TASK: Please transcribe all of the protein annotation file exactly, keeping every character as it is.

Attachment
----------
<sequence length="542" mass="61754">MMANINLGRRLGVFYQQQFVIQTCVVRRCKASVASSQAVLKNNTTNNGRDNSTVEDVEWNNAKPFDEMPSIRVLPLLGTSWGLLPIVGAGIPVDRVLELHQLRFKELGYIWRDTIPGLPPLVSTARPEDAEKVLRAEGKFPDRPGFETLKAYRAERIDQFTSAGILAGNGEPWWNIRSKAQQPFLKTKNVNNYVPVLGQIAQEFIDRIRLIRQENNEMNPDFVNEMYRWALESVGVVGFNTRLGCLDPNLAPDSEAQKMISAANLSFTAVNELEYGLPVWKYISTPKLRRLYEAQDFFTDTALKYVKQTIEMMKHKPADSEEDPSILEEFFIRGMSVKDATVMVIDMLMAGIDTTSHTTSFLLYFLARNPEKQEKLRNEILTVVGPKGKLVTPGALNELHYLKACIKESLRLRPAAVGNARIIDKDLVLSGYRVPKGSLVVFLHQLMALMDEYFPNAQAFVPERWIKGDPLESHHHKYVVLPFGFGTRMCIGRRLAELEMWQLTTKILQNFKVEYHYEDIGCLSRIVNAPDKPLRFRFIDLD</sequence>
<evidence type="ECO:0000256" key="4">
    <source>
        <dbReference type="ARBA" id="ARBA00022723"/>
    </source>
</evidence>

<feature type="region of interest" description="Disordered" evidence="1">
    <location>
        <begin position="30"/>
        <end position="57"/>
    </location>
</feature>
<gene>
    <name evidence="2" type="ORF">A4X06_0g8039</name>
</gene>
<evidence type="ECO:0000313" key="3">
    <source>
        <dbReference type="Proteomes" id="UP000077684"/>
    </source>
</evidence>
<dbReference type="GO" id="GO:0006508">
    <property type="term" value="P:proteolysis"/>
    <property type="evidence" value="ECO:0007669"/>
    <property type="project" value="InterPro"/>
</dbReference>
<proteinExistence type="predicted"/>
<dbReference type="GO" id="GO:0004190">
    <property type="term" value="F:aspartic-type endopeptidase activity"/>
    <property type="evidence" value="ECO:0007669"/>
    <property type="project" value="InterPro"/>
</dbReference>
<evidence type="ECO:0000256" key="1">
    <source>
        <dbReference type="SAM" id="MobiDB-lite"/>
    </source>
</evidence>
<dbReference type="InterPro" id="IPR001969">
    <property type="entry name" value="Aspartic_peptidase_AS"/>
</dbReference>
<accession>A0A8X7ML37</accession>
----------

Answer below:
<sequence length="542" mass="61754">MMANINLGRRLGVFYQQQFVIQTCVVRRCKASVASSQAVLKNNTTNNGRDNSTVEDVEWNNAKPFDEMPSIRVLPLLGTSWGLLPIVGAGIPVDRVLELHQLRFKELGYIWRDTIPGLPPLVSTARPEDAEKVLRAEGKFPDRPGFETLKAYRAERIDQFTSAGILAGNGEPWWNIRSKAQQPFLKTKNVNNYVPVLGQIAQEFIDRIRLIRQENNEMNPDFVNEMYRWALESVGVVGFNTRLGCLDPNLAPDSEAQKMISAANLSFTAVNELEYGLPVWKYISTPKLRRLYEAQDFFTDTALKYVKQTIEMMKHKPADSEEDPSILEEFFIRGMSVKDATVMVIDMLMAGIDTTSHTTSFLLYFLARNPEKQEKLRNEILTVVGPKGKLVTPGALNELHYLKACIKESLRLRPAAVGNARIIDKDLVLSGYRVPKGSLVVFLHQLMALMDEYFPNAQAFVPERWIKGDPLESHHHKYVVLPFGFGTRMCIGRRLAELEMWQLTTKILQNFKVEYHYEDIGCLSRIVNAPDKPLRFRFIDLD</sequence>
<evidence type="ECO:0000256" key="4">
    <source>
        <dbReference type="ARBA" id="ARBA00022723"/>
    </source>
</evidence>

<feature type="region of interest" description="Disordered" evidence="1">
    <location>
        <begin position="30"/>
        <end position="57"/>
    </location>
</feature>
<gene>
    <name evidence="2" type="ORF">A4X06_0g8039</name>
</gene>
<evidence type="ECO:0000313" key="3">
    <source>
        <dbReference type="Proteomes" id="UP000077684"/>
    </source>
</evidence>
<dbReference type="GO" id="GO:0006508">
    <property type="term" value="P:proteolysis"/>
    <property type="evidence" value="ECO:0007669"/>
    <property type="project" value="InterPro"/>
</dbReference>
<proteinExistence type="predicted"/>
<dbReference type="GO" id="GO:0004190">
    <property type="term" value="F:aspartic-type endopeptidase activity"/>
    <property type="evidence" value="ECO:0007669"/>
    <property type="project" value="InterPro"/>
</dbReference>
<evidence type="ECO:0000256" key="1">
    <source>
        <dbReference type="SAM" id="MobiDB-lite"/>
    </source>
</evidence>
<dbReference type="InterPro" id="IPR001969">
    <property type="entry name" value="Aspartic_peptidase_AS"/>
</dbReference>
<accession>A0A8X7ML37</accession>